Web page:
Reflecting on 15 years of #TDORPosted by: Nancy | Posted on: November 15, 2013
by Nancy Nangeroni
Each November we meet to observe the Transgender Day of Remembrance (#TDOR). This most visible event of the year for our community, observed in cities and college campuses around the world, grew out of a series of Boston-area protests against the murders of transgender persons. The last of these catalyzed a response that extended beyond our community and grows to this day.
Rita Hester, an outgoing black transwoman who had been popular in both the transgender and Allston rock-n-roll communities, was brutally stabbed to death in November of 1998. Media accounts of her death were transphobic and disrespectful, outraging the trans community as well as Rita’s many friends. A speak-out and candlelight vigil in Allston drew an unprecedented crowd of over 250. A struggle over the media’s disrespectful use of pronouns and refusal to acknowledge her gender (even in stories by Boston’s only LGBT newspaper) garnered national attention. Trans activists in San Francisco took note, calling for an annual “Day of Remembrance” that grew into this international event.
Some people ask why our community’s most visible event has to be so sorrowful. Why can’t we do something a little more positive?
The answer is that we can – and must – do both. We need this event and this focus on the continuing persecution of transgender people – especially those of color – in order to raise awareness outside of our community to the brutalities and injustices that we suffer. Everyone in our community matters and deserves to be remembered, and when this long-standing epidemic of anti-trans violence is made visible, it helps illuminate for those outside the community our pressing need for civil and human rights. But we also need to celebrate and focus on our many strengths, potentials, and accomplishments in order to build ourselves a foundation on which we can stand tall and proud of who and what we are.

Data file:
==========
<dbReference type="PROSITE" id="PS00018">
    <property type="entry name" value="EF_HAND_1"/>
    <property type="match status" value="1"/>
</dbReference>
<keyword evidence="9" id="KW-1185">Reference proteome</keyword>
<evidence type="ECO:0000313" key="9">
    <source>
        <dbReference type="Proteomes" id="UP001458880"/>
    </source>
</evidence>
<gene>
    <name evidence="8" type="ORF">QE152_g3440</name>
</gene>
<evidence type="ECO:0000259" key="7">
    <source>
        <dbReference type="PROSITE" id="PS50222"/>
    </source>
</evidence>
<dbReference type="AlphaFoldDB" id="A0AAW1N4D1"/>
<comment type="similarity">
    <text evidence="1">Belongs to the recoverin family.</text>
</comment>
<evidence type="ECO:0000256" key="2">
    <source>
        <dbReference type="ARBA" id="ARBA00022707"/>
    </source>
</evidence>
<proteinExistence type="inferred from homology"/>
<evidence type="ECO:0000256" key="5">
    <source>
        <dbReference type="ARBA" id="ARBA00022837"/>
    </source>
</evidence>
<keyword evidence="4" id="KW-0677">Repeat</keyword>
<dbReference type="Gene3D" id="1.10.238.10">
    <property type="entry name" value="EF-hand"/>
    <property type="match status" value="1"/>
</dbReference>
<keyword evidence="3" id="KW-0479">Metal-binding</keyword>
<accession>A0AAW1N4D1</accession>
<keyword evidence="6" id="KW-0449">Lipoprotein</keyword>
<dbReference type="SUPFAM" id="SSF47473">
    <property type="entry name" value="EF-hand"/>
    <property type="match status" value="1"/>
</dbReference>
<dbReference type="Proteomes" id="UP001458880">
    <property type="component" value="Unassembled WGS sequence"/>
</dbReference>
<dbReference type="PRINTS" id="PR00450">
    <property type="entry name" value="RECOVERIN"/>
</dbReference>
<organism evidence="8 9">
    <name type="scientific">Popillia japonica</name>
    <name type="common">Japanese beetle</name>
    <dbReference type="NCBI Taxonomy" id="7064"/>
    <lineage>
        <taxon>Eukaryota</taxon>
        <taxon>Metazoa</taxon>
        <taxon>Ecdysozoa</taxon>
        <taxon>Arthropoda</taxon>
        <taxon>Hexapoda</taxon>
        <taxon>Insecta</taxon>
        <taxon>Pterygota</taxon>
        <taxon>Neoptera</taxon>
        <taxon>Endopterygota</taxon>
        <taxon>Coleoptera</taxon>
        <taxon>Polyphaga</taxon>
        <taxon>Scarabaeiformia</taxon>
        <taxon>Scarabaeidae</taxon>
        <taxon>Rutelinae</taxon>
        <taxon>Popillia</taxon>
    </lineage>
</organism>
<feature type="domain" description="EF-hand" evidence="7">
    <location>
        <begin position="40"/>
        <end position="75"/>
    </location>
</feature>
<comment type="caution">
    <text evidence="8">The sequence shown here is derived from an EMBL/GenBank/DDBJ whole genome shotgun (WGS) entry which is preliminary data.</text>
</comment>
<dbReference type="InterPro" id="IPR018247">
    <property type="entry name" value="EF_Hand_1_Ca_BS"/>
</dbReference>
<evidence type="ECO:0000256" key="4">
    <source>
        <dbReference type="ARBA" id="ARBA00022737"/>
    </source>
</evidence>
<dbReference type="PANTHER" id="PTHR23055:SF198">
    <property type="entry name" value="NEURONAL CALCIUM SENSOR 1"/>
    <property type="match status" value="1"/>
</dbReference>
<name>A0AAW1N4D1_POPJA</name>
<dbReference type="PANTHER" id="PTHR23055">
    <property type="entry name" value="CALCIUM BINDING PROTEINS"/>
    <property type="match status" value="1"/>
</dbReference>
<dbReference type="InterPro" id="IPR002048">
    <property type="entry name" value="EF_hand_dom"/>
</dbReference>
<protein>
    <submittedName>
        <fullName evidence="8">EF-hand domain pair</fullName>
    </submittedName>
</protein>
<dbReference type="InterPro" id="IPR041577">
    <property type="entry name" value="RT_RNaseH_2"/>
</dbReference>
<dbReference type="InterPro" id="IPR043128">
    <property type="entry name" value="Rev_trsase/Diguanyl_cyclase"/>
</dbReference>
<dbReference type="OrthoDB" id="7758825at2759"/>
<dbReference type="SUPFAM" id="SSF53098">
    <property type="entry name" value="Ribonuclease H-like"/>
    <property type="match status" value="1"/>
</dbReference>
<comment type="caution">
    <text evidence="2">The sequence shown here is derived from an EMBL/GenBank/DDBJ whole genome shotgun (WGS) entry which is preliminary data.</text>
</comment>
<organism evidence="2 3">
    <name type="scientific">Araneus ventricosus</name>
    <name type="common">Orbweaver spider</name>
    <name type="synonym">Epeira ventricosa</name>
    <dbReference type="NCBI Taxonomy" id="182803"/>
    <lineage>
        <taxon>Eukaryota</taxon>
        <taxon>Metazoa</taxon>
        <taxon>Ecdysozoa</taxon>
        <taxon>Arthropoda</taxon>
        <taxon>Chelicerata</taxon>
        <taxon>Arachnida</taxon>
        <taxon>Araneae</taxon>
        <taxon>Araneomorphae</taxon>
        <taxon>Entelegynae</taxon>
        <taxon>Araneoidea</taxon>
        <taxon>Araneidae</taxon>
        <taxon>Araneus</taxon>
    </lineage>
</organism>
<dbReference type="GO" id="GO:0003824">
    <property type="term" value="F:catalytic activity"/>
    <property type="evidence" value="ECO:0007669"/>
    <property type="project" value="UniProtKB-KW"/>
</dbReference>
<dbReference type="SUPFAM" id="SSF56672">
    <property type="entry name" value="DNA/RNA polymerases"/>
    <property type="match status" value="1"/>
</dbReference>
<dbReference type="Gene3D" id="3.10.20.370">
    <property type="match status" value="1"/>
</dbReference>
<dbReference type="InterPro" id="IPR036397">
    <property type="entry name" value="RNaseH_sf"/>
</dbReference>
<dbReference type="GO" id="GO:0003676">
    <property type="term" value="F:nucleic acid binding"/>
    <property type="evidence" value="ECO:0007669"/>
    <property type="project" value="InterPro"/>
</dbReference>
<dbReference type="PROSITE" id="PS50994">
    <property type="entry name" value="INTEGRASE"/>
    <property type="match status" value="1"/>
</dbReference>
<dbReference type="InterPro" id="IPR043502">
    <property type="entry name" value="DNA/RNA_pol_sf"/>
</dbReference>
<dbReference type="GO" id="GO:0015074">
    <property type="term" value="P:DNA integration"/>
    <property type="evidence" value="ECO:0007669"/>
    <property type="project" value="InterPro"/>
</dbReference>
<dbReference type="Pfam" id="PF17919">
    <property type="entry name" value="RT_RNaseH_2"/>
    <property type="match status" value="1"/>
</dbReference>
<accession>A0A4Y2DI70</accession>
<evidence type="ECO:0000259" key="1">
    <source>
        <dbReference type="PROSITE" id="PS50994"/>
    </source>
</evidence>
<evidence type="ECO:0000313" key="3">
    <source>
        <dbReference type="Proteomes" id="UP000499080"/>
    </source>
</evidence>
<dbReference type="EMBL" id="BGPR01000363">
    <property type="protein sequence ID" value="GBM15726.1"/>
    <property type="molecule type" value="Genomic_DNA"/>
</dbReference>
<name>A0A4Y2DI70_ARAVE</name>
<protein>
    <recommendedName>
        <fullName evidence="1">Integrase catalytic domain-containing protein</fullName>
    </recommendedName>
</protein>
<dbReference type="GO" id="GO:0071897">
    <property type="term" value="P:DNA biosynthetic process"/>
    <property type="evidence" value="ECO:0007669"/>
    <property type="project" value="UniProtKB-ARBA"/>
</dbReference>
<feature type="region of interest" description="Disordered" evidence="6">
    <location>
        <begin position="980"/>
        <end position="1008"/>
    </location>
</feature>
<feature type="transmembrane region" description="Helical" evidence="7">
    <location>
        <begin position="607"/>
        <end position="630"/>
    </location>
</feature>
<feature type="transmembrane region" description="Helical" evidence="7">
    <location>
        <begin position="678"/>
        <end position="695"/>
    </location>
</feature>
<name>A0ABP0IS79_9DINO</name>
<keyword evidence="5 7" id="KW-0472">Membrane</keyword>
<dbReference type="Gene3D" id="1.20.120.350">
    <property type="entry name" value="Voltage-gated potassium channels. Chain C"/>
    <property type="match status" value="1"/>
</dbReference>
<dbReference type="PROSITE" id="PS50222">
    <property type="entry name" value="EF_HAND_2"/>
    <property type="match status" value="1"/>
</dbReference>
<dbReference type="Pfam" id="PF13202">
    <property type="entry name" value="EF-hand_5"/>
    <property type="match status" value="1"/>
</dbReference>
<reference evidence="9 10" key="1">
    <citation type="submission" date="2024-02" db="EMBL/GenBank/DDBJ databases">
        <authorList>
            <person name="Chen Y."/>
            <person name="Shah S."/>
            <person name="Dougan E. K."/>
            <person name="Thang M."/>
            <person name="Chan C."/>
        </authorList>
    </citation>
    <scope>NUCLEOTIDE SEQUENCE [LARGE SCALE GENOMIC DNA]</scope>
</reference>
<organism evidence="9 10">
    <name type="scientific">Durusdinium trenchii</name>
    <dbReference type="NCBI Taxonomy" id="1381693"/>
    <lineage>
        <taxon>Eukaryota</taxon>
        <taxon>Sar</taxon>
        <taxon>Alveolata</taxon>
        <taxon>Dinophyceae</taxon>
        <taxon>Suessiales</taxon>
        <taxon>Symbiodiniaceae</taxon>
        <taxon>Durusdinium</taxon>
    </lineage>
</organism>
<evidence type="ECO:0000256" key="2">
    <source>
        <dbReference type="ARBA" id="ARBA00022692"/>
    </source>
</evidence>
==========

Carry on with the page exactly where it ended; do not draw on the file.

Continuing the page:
Six years ago, MTPC responded to this need by calling for a Transgender Awareness Week (#TransWK) to be held during the week leading up to TDOR. Trans Awareness Week is our opportunity to hold as many different kinds of events as we wish. It is our chance to talk about transgender struggles and triumphs with ourselves and with others, to help them understand what needs to change in order to make the world safer and more fair for transgender people, and for all people hurt by the dual gender system.
We live in a time when people are waking up to the injustices and persecutions suffered by people of all kinds of difference. We’re fortunate to witness a growing public commitment to fairness and respect for transgender people. This happens because of efforts like TDOR and TAW, which must continue in order to complete our transition to a society fully respectful of individual difference, gender or otherwise. Key to our success is the creation and sustenance of communities that bring us together in mutual caring, and collaboration among our many communities. We are each unique and have many differences, but our ability to cherish one another’s inner spirit despite those differences is the light that will guide us to even better tomorrows.